The title of Leighton Gage's last book may be The Ways of Evil Men, but Rudyard Kipling said "The female of the species is more deadly than the male." Gage's final Mario Silva investigation brings back all the beloved team. But, this time, he includes an unusual group of powerful women. Some of those women instigate the investigation; some support Silva's work; and some support a powerful group of landowners. I may take a different view of this book than some other reviewers. I see it as a sign of Gage's respect for women.
When Amati and eight-year-old son returned to their Awana tribe in the jungle in Brazil, they found everyone else dead. Jade Calmon, the federal official from the National Indian Foundation, FUNAI, was convinced they were all poisoned, but she couldn't get anyone to take her seriously in Azevedo, the nearest town. Knowing the Big Six, white ranchers and landowners, coveted the reservation land, and the local police were in their pocket, Jade went over their heads. She contacted a couple old friends from school. It wasn't long before Chief Inspector Mario Silva and his team of Brazilian federal policemen were on the way to Azevedo, due to Jade and two school chums, a reporter and a lawyer. Before they can arrive, though, a local white man is murdered, and Amati is at the top of the suspect list for everyone in town. And, it's a town that doesn't take murder, or prejudice, lightly. And, it's a town that isn't receptive to interference or questions from anyone from the outside, police or reporters.
While Silva and his team of Arnaldo, Hector, Gilda, and Babyface investigate what has become a case of genocide, Jade's reporter friend, Maura Mandel takes her own investigation in a different direction. Silva may deal with landowners, police, and a drunken priest, but Maura finds that some of the women in town have secrets of their own.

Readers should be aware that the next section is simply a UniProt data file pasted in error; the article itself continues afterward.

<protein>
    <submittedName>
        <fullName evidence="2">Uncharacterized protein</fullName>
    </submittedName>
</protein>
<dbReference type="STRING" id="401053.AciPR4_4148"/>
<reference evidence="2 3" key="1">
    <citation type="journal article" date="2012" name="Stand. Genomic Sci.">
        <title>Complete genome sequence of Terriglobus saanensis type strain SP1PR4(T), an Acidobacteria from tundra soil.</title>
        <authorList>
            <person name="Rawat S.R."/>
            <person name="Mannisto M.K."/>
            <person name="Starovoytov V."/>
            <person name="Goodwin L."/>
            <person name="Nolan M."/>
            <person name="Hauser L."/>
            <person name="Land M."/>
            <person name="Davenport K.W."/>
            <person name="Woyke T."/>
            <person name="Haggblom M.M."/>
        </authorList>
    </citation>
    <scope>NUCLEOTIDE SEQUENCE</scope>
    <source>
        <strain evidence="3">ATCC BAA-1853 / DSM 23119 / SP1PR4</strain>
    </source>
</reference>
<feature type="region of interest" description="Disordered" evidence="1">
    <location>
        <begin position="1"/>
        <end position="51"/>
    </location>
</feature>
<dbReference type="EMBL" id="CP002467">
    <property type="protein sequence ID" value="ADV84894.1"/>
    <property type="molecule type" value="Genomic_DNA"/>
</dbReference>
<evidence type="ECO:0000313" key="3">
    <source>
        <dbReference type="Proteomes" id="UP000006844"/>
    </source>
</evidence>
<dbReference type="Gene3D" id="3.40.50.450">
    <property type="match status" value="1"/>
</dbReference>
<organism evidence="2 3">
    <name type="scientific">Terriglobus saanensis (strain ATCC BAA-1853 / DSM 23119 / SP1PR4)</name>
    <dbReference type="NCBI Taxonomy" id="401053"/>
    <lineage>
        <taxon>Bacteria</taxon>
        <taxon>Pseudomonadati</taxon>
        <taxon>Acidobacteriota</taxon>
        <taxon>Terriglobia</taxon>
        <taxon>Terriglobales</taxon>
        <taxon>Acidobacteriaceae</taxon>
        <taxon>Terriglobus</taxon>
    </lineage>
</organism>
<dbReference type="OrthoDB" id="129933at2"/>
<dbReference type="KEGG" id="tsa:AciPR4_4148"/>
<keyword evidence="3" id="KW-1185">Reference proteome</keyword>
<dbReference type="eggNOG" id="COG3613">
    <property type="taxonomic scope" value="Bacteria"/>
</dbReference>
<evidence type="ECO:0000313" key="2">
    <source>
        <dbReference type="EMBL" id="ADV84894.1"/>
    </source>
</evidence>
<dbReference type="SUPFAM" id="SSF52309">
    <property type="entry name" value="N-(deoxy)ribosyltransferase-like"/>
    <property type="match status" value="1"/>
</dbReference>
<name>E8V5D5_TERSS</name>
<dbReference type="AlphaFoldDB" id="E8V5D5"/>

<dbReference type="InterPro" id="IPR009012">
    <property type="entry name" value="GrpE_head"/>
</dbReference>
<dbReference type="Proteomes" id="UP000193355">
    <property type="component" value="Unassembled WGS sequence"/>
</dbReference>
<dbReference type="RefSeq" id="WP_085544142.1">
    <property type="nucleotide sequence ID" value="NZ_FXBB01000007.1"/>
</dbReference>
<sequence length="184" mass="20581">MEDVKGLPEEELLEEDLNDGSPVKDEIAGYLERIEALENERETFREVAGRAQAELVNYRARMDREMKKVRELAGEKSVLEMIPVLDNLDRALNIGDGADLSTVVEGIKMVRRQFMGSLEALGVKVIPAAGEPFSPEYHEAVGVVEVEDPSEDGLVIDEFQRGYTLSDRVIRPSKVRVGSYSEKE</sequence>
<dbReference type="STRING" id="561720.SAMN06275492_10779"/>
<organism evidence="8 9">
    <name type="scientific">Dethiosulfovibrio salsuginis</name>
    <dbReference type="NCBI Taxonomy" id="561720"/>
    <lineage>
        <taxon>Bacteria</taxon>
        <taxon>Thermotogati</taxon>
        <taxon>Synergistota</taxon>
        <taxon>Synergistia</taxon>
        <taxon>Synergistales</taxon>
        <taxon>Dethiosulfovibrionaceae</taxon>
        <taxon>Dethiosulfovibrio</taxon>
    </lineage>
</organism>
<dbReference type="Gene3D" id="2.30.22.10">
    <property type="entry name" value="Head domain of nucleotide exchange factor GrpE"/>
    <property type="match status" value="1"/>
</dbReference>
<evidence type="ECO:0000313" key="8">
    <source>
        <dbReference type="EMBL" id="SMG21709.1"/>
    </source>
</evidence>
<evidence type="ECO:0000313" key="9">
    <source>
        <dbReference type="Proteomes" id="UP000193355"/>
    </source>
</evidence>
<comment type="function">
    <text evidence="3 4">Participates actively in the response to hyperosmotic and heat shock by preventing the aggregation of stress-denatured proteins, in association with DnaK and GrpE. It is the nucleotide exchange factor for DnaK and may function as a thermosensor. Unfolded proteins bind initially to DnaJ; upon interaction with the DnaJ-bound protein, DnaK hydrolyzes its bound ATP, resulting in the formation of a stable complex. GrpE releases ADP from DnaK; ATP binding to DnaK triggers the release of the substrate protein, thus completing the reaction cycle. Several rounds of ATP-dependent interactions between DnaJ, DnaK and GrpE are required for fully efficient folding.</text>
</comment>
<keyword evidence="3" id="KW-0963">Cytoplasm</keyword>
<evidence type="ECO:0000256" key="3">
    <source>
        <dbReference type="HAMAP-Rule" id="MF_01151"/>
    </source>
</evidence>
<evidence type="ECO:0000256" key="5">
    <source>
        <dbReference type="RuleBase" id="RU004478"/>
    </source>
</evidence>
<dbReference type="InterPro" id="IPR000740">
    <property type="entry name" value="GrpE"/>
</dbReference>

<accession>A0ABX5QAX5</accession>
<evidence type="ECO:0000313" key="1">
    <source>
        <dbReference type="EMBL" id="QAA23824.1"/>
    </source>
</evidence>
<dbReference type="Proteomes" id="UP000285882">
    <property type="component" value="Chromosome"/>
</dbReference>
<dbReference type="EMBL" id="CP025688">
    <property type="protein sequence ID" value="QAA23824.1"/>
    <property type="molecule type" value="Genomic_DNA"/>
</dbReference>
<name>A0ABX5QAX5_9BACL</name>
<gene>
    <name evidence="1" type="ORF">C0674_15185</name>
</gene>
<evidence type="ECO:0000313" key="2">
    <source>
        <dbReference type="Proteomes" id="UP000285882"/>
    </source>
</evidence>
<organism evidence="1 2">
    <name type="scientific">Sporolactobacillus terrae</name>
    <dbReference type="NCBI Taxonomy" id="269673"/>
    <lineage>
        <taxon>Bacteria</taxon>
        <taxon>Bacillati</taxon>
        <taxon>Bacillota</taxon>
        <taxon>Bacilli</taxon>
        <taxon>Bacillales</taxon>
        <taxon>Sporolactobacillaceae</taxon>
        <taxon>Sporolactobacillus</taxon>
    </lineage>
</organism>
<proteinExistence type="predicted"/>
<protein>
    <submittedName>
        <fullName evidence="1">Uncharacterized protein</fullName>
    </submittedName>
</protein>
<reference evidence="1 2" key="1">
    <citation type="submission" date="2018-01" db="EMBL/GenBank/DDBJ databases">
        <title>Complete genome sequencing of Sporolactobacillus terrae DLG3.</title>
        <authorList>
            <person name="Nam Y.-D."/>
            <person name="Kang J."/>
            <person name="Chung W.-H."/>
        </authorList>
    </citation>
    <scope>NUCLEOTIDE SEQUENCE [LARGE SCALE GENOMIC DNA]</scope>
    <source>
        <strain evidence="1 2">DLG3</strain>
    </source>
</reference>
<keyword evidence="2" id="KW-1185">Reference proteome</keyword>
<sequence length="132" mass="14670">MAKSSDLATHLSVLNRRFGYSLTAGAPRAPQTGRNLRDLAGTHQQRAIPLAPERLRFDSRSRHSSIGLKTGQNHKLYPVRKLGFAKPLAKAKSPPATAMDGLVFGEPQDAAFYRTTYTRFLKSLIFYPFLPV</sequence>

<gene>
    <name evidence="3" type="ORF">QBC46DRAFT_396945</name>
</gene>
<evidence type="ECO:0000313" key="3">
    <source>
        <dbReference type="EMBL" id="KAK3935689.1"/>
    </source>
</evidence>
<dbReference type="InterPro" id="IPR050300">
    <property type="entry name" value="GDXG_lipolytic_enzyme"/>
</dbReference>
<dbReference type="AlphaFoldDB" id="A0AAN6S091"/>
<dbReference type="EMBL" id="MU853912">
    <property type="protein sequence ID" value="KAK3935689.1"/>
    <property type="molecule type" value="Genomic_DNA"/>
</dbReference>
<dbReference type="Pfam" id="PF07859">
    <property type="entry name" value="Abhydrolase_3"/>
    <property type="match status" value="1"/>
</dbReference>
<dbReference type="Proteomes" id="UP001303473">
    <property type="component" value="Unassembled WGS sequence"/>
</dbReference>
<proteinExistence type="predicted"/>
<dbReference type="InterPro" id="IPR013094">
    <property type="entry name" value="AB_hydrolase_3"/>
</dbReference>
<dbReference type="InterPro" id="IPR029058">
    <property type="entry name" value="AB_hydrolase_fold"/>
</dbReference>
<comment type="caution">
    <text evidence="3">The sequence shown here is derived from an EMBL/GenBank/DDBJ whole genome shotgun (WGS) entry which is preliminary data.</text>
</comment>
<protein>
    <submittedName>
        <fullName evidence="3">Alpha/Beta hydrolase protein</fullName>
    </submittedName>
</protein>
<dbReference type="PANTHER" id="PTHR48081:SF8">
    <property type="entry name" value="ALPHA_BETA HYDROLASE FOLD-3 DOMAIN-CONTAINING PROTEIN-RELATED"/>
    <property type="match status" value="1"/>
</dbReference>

Leighton Gage always used his crime novels to delve into the culture, crime, and evil in Brazil. His books were always fascinating. And, it was a treat to meet up with Silva and his team in each book. The Ways of Evil Men is no different, as he points out the issues of genocide against the native tribes in Brazil, as landowners coveted land, trees, and wealth. But, this final mystery from the author also shows that women can be just as devious as men, whether they're trying to save a tribe, write a story, or cover up their own sins and secrets. The late author may have called this The Ways of Evil Men. He could just as easily called it "The Ways of Devious Women".
On a personal note, I'm going to miss Leighton Gage. He was a debut novelist with a mystery set in Brazil when he had Soho Press contact me to say he'd like to appear at my library because he liked my blog. Leighton appeared at Velma Teague twice, once during a rare storm in Arizona, and once during the Chocolate Affaire. Not the best conditions either time, but he and his wife, Eide, were always gracious. It was a pleasure to host and know him. He told fascinating stories of Brazil, its crime, its beauty, its politics and corruption. Leighton was always a friend to me and Velma Teague, and he send other authors my way. I miss him, and I'm going to miss Mario Silva.
Leighton Gage's website is www.leightongage.com
The Ways of Evil Men by Leighton Gage. Soho Crime. 2014. ISBN 9781616952723 (hardcover), 352p.
FTC Full Disclosure - The publisher sent me a copy of the book, hoping I would review it.